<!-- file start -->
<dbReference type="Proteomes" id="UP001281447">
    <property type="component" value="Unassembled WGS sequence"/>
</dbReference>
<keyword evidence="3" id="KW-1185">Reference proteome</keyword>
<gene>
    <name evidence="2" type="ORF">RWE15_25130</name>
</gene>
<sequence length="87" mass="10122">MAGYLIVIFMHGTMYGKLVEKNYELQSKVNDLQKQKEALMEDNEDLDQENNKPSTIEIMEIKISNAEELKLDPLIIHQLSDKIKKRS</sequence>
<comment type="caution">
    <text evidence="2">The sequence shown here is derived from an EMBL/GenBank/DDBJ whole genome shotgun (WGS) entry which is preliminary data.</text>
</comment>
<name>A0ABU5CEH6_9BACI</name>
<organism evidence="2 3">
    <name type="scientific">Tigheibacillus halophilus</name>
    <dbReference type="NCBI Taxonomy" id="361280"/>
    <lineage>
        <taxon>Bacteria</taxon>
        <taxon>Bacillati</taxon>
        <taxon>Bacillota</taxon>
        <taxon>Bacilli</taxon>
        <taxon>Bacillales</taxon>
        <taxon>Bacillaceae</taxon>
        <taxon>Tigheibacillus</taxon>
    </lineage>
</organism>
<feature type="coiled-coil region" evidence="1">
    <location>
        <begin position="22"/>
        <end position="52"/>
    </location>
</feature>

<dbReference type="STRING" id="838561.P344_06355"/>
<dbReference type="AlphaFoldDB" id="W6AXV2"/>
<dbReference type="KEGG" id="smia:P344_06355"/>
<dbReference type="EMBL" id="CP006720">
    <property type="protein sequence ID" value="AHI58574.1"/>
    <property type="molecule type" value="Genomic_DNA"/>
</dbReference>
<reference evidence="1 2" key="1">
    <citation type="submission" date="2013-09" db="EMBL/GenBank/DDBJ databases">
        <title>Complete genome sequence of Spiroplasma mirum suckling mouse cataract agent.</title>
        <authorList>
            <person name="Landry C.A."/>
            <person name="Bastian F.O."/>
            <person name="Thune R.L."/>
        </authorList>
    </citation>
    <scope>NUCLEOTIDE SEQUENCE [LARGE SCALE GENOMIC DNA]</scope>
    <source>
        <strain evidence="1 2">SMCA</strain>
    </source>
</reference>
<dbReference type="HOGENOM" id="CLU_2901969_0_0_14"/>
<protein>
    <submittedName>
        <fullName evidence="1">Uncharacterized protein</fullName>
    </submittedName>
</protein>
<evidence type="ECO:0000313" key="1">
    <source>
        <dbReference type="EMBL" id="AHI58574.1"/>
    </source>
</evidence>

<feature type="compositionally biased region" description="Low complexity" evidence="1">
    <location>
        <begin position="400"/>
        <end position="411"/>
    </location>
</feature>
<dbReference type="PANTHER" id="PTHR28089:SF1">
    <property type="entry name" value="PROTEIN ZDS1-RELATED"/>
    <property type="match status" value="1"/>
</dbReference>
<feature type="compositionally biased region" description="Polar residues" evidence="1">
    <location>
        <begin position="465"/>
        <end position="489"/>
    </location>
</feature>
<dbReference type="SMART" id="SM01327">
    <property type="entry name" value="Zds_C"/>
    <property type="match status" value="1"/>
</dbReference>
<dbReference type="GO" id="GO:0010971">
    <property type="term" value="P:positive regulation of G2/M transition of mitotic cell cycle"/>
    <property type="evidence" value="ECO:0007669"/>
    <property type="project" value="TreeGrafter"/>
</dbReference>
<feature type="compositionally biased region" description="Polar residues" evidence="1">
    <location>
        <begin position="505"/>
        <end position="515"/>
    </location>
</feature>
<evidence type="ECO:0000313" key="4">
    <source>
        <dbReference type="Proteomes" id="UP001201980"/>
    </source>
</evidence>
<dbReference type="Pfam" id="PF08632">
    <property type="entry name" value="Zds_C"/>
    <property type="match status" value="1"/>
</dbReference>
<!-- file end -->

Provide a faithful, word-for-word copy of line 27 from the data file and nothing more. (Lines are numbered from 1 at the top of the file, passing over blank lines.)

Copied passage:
    <location>